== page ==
Done, since leaving university, all my jobs have been supporting young people with social and emotional needs in some capacity and it continues to be my plan for the future.
3) Travel the world.
This hasn’t been so successful. I have traveled in the past four years but nowhere near as much as I was hoping. As I became more unwell, my priorities changed and I realised that as much as I want to explore new places, I also like being near an English speaking hospital or somewhere with a good healthcare system. I’ve realised that owning my own house is also higher up on the list of priorities so when I’m able to save money, it goes towards that.
4) See the Northern Lights.
See above. Although I do plan on going to Iceland one day because I think it is a beautiful country. Maybe when Rona has stopped ruining everyone’s lives.
I am literally the most single person you could find. I am happily a cat lady and not sure how my cat would cope if I started sharing a bed with someone else. That said, I would like to marry and probably have children, just right now that’s not something I’m focusing on. If it happens, that’s great but equally, I’m not actively looking for Mr Right.
6) Have children (hopefully).
As above. I wrote a blog post recently, about frequently asked questioned that people with EDS get asked and I touched on the baby and child thing in that. In short, yes, I would like children, but I have to consider the risks to myself, but more importantly my child. EDS complicates things a bit. I’ve said more about the whole thing here.
7) Have my own house.
Twenty-three year old me was very naive about the cost of Adult Life. I’m in the process of saving and am considering selling a kidney to fund a deposit. Joking, joking. I like to torment myself by looking at Right Move and to admire all the houses that I can’t afford (aka so all the houses) but I really hope that by thirty, I will be in a better financial position to be able to afford my own little abode.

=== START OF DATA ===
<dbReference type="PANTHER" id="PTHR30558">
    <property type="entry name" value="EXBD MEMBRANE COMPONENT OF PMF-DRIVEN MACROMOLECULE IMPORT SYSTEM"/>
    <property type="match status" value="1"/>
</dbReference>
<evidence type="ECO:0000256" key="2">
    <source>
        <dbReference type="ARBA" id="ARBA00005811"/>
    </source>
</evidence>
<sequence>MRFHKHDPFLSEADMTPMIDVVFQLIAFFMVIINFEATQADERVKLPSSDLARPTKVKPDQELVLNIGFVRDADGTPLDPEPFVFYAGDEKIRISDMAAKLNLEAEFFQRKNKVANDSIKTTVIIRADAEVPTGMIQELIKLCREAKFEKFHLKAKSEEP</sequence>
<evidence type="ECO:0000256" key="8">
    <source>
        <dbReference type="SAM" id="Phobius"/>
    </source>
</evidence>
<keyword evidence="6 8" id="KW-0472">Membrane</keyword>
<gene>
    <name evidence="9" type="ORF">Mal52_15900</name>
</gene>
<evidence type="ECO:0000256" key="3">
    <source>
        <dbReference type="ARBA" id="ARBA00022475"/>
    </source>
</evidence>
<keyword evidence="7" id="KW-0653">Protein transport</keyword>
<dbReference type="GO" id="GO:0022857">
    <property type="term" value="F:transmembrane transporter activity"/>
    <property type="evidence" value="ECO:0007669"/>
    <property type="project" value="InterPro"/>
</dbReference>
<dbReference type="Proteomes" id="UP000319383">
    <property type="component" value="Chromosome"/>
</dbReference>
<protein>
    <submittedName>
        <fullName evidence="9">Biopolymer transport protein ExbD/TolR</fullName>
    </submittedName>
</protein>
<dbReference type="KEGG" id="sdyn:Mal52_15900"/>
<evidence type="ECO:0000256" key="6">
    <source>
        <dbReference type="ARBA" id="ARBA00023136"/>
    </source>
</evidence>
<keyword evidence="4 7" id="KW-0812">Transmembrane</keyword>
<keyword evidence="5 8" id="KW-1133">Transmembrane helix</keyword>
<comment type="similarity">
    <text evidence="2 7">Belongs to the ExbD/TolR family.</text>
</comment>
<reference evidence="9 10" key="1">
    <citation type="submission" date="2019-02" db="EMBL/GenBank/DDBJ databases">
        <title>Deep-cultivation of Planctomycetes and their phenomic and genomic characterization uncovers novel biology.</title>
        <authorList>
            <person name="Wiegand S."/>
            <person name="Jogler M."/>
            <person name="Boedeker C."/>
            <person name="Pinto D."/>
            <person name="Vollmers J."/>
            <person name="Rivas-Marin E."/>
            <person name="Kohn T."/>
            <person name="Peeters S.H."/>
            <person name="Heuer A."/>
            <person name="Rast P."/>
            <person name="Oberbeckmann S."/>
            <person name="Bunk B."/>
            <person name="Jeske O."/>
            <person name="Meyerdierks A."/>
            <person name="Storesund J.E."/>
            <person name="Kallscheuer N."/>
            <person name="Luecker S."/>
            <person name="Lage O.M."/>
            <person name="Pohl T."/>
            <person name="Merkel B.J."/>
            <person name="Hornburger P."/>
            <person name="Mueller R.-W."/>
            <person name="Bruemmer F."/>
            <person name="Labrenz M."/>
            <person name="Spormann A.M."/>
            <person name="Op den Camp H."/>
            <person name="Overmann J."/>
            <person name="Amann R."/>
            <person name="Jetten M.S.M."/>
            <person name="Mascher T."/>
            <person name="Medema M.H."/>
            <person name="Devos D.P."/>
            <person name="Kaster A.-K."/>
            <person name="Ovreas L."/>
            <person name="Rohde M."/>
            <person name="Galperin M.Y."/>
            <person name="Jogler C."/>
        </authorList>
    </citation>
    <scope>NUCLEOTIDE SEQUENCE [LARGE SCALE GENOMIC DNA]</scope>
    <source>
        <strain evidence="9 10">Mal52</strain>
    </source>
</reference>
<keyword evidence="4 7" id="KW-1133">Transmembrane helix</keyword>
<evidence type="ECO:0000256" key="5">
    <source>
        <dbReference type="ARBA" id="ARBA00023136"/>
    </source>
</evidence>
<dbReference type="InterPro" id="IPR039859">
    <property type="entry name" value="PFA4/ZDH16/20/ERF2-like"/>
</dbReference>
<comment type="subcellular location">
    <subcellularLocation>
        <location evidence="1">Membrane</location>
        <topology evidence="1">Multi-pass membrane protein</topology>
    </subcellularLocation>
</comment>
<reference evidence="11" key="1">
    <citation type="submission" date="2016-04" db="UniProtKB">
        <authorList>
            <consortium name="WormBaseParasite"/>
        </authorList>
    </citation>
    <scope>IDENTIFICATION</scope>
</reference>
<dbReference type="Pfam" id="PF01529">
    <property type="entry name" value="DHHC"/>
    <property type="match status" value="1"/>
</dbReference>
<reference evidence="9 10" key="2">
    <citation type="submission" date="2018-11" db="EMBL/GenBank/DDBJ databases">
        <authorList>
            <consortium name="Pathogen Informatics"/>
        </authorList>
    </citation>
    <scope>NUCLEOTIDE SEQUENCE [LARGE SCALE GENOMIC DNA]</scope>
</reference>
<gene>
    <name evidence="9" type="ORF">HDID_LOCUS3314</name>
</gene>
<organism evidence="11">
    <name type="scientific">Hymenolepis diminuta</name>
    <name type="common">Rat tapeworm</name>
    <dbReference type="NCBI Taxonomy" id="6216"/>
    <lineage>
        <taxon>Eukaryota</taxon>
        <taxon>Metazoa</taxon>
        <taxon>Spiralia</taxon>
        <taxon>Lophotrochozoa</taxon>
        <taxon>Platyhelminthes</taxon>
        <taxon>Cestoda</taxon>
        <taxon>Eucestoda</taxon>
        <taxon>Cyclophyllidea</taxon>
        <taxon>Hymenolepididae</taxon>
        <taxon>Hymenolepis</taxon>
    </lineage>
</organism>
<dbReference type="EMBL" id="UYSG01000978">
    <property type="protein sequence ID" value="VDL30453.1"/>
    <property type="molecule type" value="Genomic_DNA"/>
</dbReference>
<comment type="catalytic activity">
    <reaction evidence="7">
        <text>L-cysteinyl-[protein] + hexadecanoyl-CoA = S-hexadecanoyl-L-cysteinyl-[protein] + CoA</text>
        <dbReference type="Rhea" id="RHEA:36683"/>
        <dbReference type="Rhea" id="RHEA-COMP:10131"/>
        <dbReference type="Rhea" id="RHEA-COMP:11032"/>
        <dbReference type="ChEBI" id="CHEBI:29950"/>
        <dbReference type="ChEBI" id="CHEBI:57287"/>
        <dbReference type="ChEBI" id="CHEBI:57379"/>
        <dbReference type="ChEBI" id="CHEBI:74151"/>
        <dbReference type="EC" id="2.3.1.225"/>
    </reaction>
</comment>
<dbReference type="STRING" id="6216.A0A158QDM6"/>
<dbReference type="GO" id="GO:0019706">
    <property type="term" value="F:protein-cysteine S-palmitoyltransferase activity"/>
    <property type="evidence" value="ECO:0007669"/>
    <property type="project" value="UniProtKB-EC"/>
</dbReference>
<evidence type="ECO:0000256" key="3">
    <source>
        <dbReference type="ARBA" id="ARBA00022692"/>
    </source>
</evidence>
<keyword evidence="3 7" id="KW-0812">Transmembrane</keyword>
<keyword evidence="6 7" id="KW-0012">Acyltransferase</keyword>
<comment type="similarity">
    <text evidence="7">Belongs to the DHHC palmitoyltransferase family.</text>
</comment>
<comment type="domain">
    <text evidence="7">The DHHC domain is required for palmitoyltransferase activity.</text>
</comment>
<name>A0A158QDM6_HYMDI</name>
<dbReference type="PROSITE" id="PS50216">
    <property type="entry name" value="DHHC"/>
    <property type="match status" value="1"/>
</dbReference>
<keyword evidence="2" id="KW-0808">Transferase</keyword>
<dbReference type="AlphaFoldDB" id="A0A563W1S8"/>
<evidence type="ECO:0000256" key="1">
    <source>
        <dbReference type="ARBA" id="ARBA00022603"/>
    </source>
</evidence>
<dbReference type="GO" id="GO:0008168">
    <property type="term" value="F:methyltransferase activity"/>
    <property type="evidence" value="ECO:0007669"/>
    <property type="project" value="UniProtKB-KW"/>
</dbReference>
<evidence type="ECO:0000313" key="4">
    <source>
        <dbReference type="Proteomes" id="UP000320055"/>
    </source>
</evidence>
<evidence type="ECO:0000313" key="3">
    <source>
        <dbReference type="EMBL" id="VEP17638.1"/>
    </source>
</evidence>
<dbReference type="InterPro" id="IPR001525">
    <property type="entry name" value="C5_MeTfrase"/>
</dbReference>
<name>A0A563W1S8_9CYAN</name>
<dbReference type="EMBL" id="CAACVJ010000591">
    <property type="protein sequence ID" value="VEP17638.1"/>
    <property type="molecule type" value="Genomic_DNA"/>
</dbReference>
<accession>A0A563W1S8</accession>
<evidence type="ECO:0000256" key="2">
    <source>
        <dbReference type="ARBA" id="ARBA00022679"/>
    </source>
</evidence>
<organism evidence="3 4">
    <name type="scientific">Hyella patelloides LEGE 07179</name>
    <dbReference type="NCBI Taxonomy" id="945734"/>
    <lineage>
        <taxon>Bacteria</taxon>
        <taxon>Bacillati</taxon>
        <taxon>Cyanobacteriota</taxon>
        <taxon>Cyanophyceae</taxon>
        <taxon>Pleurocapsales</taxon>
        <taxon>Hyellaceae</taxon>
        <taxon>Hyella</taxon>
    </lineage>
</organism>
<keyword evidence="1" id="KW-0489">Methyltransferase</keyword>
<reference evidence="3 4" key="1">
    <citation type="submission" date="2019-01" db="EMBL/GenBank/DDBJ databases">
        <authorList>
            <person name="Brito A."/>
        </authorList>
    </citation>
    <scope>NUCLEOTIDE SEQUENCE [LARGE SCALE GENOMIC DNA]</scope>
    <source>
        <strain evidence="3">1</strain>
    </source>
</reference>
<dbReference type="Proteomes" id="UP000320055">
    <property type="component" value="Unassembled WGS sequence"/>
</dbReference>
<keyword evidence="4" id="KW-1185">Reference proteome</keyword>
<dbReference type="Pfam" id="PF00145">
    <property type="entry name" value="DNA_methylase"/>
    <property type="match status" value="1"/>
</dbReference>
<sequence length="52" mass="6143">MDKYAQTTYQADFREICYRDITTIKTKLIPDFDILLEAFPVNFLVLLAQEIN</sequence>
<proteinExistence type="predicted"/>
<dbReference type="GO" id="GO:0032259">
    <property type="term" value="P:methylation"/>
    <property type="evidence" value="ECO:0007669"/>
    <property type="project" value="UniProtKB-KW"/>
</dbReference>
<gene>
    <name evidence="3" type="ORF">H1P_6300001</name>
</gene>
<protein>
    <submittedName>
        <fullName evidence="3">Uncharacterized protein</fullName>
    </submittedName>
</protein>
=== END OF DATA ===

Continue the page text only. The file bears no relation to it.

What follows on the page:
8) Be financially stable.
To be fair, I would say that I am fairly financially stable. I was on universal credit for two years and it really taught me about the importance of budgeting, although even before that, I was pretty good with money. I don’t take money for granted and I love the feeling of satisfaction when I’m able to buy something that I have saved a long time for. Right now, I’d much rather save money than spend it, however that doesn’t include buying books or anything from the Body Shop.
9) Sing on a West-End stage.
As if I’d ever really have the confidence!
10) Sky dive.
I plan on doing this, as soon as it is possible! As I’ve said in other posts, I spent over six months as a psychiatric day patient in 2019 and I really want to give back to the day hospital to say thank you. The building is old and the interiors are more than a little run down and I would love to be able to contribute to a more cosy atmosphere, making it feel even more like a safe place. Watch this space!